New York City Taxi Alliance Opposes Competition

| by CEI

From their webpage, we see a press release denouncing Mayor Bloomberg’s decision to allow livery cars (limousines, personal hired cars, etc.) to pick up residents outside of Manhattan, in areas that aren’t well-served by taxis or mass transit. From their press release:

We are stunned by the Mayor’s proposal to turn liveries into taxis in the outer boroughs.  Legalizing an illegal activity because it’s been done for so long will immediately cut into fares, especially during the rush hours when yellow cab drivers who live in the outer boroughs pick up fares at the beginning or end of their shifts.  And as liveries bring more riders into Manhattan, what guarantee do we have that the city will stop the illegal activities in Manhattan or the airports?  Already, the city has turned a blind eye on such activity throughout Manhattan and the airports which cuts deep into taxi driver incomes.  This is a slippery slope with long-term implications.  Meanwhile, yellow cab drivers pay between $130 - $190 per SHIFT before they can break even.  EVERY fare counts.   Already, there is increased competition as more taxis are being leased out during this recession with record high number of license holders.

The irony and arrogance makes the rest of the release worth reading. The purpose of the NYC Taxi Alliance is to limit competition in the taxi market thus ensuring higher profits. They complain about how hard it is to make a profit because of the onerous costs imposed on them by the NYC Taxi and License Commission. However, they almost certainly support the idea of taxi-regulation as it allows them to restrict competition. As previously noted, taxi medallions in NYC can run for more than $500,000 — which obviously has huge implications on the profitability of cabs and the unfortunate need for cabbies to work longer hours. Would the Taxi Alliance agree to some form of complete deregulation of taxis in NYC?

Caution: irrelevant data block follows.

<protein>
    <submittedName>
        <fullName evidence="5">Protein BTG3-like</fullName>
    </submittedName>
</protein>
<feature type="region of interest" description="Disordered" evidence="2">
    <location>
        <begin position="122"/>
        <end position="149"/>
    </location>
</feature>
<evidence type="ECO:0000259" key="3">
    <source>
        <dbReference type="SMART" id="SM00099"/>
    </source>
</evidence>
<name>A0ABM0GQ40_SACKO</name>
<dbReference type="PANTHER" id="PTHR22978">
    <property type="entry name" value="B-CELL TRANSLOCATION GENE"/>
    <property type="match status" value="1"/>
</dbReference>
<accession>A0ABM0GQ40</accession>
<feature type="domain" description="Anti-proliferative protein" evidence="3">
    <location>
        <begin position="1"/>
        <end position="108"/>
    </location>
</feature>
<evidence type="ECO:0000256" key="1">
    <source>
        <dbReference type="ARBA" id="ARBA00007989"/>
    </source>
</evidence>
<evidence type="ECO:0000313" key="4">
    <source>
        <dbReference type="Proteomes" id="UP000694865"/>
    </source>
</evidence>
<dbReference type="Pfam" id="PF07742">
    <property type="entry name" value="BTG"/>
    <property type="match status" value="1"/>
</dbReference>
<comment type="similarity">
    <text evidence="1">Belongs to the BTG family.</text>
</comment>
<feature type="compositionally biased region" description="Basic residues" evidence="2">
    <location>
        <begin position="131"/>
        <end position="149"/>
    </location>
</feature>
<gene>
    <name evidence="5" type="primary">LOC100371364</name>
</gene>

Even if they would, it might be too late at this point. This budget (PDF), projected 2011, has revenues of $41 million from fees, medallion sales, and fines. This is insane. The agency doesn’t appear to spend the entirety of its budget meaning they bring in close to $10 million for New York City. These regulations are nothing more than a hidden tax on taxi drivers and citizens who use taxis, one that politicians have little incentive to get rid of. Private regulation would undoubtedly provide safe and reliable taxi service while costing much less.